Entertainment & Arts

Obituary: Tom Clancy

Tom Clancy
Image caption "Sometimes you have to put it on the line" - Tom Clancy

Tom Clancy, who has died aged 66, was one of the world's best-selling - and wealthiest - thriller writers.

His books - which included The Hunt for Red October and Patriot Games - inspired both blockbuster films and best-selling video games.

The American author's other bestsellers included Red Storm Rising, Clear and Present Danger, The Sum of All Fears and Without Remorse.

Clancy once said his dream had been to publish a book so he could be "immortal" in the Library of Congress catalogue.

Born in Baltimore on 12 April 1947, Clancy studied physics at college but switched to English, saying later that he wasn't clever enough for the challenges of science.

His novels, however, were rich with authoritative scientific and technical detail, something Clancy put down to his enthusiasm for reading military journals.

Clancy joined the US Army Reserve at university, but poor eyesight thwarted his ambition to serve in the Vietnam war. After graduation in 1969, he married and joined his wife's family's insurance business.

Writing in his spare time as an insurance salesman, Clancy had an immediate success in 1984 with his first novel The Hunt for Red October. He sold the manuscript to the Naval Institute Press, which had never ventured into original fiction.

President Ronald Reagan, who received the book as a Christmas present, said it was his favourite thriller, an endorsement that Clancy said helped put him on the New York Times best-seller list.

Red October told the Cold War story of a Soviet navy captain who decides to defect to the United States with his nuclear submarine.

It was made into an Oscar-winning film in 1990, starring Alec Baldwin as Jack Ryan - a recurring hero of Clancy's - and Sir Sean Connery as Soviet submarine captain Marko Ramius.

Clancy followed it up with Red Storm Rising and Patriot Games, which told of a fictional IRA splinter group that plots to kidnap the Prince and Princess of Wales.

The latter title became the second Jack Ryan novel to be filmed, this time with Harrison Ford as the CIA analyst who, in Clancy's later works, was eventually elevated to President of the United States.

Clancy's thrillers - he usually turned out one a year - made him one of the wealthiest writers in the world, with annual earnings of about $30m (£19m) in the mid-1990s.

In a 2007 interview with US TV network AMC, Clancy attributed his success to dogged persistence and deep research.

"You learn to write the same way you learn to play golf," he said. "You do it, and keep doing it until you get it right.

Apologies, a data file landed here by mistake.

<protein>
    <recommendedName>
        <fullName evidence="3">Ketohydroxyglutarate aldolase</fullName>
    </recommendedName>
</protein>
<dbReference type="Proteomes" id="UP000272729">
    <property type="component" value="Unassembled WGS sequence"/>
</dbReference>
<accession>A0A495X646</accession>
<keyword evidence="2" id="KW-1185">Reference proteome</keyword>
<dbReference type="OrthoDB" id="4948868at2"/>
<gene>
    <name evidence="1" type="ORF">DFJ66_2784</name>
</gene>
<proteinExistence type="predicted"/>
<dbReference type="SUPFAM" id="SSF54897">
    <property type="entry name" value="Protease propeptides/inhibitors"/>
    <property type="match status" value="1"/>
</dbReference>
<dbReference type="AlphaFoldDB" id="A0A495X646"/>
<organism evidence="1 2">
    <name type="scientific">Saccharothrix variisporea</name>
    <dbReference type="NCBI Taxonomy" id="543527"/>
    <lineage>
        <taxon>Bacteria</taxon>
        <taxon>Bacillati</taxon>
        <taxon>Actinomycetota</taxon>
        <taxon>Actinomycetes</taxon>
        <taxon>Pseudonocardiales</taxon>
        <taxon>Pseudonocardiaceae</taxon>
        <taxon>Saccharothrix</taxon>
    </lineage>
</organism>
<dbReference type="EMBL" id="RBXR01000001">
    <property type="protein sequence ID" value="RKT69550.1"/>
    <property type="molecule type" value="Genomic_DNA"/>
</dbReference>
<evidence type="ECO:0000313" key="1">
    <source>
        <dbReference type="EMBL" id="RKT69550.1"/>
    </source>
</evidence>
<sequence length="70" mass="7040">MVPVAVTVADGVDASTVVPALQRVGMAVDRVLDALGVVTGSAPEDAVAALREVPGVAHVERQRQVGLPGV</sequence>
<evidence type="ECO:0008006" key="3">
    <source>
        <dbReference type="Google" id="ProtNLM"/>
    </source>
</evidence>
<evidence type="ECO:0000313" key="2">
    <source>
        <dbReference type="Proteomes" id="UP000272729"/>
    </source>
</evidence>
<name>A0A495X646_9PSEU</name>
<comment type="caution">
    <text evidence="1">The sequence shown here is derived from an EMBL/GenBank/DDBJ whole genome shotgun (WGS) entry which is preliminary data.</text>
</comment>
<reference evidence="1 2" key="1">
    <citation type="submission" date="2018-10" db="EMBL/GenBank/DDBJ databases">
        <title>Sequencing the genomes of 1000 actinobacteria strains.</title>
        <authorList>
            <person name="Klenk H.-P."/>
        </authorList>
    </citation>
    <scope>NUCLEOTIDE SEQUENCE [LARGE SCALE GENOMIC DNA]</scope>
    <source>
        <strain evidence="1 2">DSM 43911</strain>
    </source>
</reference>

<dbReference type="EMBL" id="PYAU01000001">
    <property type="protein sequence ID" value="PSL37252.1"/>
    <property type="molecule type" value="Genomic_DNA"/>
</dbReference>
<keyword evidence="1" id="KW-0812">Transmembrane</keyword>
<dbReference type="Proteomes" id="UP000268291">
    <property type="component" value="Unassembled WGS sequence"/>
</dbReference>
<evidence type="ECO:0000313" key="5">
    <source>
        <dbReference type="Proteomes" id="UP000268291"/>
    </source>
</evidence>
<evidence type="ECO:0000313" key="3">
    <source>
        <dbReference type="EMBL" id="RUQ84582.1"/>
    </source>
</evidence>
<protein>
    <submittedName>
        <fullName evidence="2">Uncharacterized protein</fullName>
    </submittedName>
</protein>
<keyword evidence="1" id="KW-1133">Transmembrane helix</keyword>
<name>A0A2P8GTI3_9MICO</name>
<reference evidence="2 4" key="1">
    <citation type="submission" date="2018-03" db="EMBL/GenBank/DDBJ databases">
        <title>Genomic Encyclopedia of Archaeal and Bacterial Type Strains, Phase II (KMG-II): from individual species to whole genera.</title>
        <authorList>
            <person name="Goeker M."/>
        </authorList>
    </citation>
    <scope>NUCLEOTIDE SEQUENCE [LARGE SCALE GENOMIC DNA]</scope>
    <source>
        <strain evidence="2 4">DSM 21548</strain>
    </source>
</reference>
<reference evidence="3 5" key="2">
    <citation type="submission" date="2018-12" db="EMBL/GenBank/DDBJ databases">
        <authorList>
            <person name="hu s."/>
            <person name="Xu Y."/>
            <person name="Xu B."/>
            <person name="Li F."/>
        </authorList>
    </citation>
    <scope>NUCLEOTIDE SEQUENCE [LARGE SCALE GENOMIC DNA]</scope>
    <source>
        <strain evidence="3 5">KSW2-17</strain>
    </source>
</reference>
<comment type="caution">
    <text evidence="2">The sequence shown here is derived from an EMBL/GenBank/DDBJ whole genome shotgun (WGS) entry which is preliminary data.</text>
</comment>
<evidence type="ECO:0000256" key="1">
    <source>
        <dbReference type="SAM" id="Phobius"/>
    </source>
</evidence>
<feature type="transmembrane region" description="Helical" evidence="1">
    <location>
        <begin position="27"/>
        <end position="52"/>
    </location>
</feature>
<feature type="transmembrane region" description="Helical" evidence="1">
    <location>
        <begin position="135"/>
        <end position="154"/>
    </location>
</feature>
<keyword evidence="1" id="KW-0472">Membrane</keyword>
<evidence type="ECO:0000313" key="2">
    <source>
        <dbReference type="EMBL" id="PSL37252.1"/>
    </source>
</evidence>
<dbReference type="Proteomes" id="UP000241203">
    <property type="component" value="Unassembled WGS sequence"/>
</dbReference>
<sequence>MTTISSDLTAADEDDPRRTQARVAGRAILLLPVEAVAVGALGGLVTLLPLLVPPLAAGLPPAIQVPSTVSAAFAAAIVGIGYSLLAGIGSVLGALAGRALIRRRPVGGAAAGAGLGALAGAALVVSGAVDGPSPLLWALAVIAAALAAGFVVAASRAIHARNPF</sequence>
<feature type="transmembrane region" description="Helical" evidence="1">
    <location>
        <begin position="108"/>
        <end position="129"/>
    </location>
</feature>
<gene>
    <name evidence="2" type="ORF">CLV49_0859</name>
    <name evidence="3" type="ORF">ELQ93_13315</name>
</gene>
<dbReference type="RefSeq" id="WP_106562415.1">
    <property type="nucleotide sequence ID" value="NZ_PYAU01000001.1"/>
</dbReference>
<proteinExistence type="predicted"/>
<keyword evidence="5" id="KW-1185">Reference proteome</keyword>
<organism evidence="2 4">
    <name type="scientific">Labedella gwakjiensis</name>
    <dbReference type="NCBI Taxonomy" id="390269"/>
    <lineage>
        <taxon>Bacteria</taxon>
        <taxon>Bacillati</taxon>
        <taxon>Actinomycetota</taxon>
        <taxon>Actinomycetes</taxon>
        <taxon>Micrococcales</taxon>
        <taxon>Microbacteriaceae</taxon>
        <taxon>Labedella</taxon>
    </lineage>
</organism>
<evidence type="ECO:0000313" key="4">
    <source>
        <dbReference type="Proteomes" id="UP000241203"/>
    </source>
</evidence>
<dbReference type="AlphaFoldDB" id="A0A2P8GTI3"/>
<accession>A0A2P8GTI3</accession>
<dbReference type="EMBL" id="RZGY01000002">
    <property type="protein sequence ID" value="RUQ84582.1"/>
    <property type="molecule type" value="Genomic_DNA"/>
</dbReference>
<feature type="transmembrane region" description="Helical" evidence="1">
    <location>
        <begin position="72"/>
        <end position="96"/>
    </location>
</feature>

"A lot of people think something mystical happens to you, that maybe the muse kisses you on the ear. But writing isn't divinely inspired - it's hard work."

"I don't write about super-heroes," he told Verbosity magazine. "I want my protagonists to be recognisably human, with real human concerns.

"Some of my characters are based on real people. One's even based on me."

Clancy also ventured into the world of video gaming, spawning best-selling titles that included the Ghost Recon and Splinter Cell series.

"What happened to me was pure dumb luck," Clancy told AMC TV. "I'm not the new [Ernest] Hemingway.

"Of course, fortune does favour the brave. In battle, you forgive a man anything except an unwillingness to take risks. Sometimes you have to put it on the line.

"What I did was take time away from how I earned my living. My wife gave me hell - 'Why are you doing this?' - but she doesn't complain anymore.

"I wanted to see my name on the cover of a book. If your name is in the Library of Congress, you're immortal."

Image caption The Hunt for Red October was filmed in 1990 with Sir Sean Connery, Alec Baldwin (as Jack Ryan) and Scott Glenn

Despite several of his books making it to the big screen, Clancy admitted to having a sometimes rocky relationship with Hollywood.

"Books and movies are different art forms with different rules. And because of that, they never translate exactly," he said in an interview on CNN.

"Their view of my books frequently takes different paths from the way I think about it. But that's to be expected.

"They pay me money and buy the book. When they buy the book, they buy rights to play with the plot.

"The only person who has artistic control is the director, and 'director' is how you spell God in Hollywood."

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